The United States has now been fighting in Afghanistan as long as the Soviet Union did before it withdrew in 1989. Friday marks nine years and 50 days that U.S. forces have been fighting in Afghanistan.
The U.S. says it will continue its presence in Afghanistan for at least four more years, with the goal of ending the campaign in 2014.
A Pentagon-led report released earlier this week described the progress made since the United States injected 30,000 more troops into Afghanistan earlier this year as fragile.
The study said there has been progress in establishing security in key parts of Afghanistan, but the Taliban is a resilient enemy that retains significant capabilities.
In the semi-annual report, the Pentagon also acknowledged that efforts to build up the Afghan government and promote economic development are lagging behind security progress.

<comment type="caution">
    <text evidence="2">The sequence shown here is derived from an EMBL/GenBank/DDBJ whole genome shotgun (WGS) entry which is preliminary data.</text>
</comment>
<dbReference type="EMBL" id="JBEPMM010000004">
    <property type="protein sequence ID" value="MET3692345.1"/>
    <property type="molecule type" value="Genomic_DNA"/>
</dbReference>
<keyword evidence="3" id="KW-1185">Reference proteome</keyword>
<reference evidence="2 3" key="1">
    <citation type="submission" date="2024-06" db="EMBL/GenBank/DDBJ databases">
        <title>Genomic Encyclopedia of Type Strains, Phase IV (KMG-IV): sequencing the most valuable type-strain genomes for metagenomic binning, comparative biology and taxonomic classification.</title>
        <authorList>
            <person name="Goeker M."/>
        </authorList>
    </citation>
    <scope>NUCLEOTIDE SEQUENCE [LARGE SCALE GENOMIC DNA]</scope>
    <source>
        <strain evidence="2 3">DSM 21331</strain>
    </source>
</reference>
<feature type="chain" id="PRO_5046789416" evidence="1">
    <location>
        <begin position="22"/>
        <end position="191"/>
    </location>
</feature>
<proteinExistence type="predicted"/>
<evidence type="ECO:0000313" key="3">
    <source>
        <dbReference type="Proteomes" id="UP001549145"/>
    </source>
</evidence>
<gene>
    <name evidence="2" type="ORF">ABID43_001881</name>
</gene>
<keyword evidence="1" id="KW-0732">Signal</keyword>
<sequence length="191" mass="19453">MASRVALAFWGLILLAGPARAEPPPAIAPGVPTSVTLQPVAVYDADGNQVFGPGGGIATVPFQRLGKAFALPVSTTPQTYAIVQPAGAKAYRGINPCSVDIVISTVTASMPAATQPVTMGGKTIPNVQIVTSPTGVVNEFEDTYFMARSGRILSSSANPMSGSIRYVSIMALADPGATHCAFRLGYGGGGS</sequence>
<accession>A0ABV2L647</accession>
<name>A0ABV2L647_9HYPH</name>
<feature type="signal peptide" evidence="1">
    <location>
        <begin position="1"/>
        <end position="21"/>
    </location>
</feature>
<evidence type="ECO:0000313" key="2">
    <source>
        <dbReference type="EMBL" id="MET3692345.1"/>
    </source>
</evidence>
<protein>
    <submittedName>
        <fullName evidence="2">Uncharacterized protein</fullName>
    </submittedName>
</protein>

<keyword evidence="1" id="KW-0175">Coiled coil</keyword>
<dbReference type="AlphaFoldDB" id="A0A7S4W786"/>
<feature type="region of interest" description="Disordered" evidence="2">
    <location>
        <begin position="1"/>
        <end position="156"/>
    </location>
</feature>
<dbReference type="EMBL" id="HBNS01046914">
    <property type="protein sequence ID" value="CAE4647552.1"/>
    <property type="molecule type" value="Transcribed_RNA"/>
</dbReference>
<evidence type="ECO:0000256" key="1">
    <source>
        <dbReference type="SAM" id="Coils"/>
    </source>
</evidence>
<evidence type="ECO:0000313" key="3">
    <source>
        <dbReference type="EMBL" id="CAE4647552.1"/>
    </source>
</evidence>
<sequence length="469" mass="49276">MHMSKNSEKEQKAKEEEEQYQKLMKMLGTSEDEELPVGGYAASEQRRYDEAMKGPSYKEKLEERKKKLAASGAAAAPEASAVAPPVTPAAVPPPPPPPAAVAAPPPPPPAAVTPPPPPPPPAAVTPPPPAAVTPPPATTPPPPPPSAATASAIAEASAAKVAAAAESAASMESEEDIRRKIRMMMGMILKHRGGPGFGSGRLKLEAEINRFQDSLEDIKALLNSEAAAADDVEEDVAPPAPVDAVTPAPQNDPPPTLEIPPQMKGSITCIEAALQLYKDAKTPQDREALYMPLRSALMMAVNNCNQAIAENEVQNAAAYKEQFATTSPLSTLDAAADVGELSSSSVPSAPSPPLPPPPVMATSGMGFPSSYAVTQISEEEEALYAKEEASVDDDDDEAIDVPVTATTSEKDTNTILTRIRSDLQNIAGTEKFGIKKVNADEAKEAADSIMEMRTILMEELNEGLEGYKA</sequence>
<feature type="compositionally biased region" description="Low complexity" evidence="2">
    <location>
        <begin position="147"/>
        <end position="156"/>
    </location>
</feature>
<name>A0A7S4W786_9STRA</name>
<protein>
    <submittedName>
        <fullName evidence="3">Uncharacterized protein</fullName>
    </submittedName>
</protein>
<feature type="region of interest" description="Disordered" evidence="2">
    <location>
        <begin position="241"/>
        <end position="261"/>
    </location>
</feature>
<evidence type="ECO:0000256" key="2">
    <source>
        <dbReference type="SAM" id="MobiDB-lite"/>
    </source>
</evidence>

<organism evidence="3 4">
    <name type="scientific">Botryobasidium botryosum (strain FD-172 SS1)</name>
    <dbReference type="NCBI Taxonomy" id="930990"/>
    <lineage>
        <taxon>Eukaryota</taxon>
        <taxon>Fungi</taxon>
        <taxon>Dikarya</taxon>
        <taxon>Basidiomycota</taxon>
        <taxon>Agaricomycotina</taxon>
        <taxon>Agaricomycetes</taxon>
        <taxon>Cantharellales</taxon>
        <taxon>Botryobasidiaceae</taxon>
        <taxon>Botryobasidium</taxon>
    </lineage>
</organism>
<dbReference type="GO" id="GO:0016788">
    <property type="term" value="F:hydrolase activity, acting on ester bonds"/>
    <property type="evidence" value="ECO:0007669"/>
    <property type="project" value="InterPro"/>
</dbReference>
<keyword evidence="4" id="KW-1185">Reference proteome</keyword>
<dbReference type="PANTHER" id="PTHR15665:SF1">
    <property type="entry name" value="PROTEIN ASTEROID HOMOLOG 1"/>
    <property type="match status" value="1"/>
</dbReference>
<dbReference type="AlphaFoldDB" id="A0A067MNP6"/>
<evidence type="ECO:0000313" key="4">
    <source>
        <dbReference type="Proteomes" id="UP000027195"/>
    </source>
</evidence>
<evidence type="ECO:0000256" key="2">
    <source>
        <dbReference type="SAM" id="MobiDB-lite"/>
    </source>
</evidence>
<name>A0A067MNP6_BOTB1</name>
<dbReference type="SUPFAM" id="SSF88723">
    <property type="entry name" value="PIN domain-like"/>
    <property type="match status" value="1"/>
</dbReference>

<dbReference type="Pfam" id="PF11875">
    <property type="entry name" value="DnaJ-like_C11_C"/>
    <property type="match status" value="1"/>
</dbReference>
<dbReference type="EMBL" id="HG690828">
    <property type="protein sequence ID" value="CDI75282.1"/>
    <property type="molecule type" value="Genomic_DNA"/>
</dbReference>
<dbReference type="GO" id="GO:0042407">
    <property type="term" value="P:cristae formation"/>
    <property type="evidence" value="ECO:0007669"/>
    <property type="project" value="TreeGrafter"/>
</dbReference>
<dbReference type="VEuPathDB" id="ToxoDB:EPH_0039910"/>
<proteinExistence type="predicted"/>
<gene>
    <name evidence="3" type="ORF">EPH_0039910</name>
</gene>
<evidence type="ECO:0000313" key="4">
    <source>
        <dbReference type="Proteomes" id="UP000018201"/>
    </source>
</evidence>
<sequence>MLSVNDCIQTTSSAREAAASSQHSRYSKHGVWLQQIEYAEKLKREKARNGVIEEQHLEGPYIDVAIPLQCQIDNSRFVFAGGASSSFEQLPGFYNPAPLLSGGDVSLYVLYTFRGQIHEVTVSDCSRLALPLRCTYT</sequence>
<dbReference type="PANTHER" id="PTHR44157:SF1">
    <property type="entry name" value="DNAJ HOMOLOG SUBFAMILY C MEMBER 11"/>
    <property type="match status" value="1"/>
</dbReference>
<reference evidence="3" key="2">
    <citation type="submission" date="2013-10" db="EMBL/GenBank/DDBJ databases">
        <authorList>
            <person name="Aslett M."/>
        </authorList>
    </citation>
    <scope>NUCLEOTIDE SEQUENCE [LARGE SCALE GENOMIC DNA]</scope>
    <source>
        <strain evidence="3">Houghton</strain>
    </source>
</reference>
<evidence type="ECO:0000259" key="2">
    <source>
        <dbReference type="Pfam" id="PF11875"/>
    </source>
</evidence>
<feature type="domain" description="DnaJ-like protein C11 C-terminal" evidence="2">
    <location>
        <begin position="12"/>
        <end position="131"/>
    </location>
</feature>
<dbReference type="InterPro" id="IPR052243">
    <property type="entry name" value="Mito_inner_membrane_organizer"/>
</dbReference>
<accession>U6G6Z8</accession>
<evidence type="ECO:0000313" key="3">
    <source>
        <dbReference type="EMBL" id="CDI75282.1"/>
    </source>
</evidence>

The report said there was still much work to be done to convince the Afghan people to support their government rather than the insurgents.
The top U.S. military commander in Afghanistan, General David Petraeus, said Tuesday Afghan forces are showing signs they will be ready to take over security responsibilities in 2014.
But he also said numerous steps have to be taken before the Afghans will be ready to take charge of security for the entire country.
Earlier on Tuesday, Afghan President Hamid Karzai accused NATO of providing Afghan forces with "insufficient equipment" and threatened to seek military supplies from other sources.
Mr. Karzai said Afghan forces need more help if they are to take full control of the country's security by the 2014 deadline officially endorsed by NATO members at a summit in Portugal last week.
Some information for this report was provided by AP.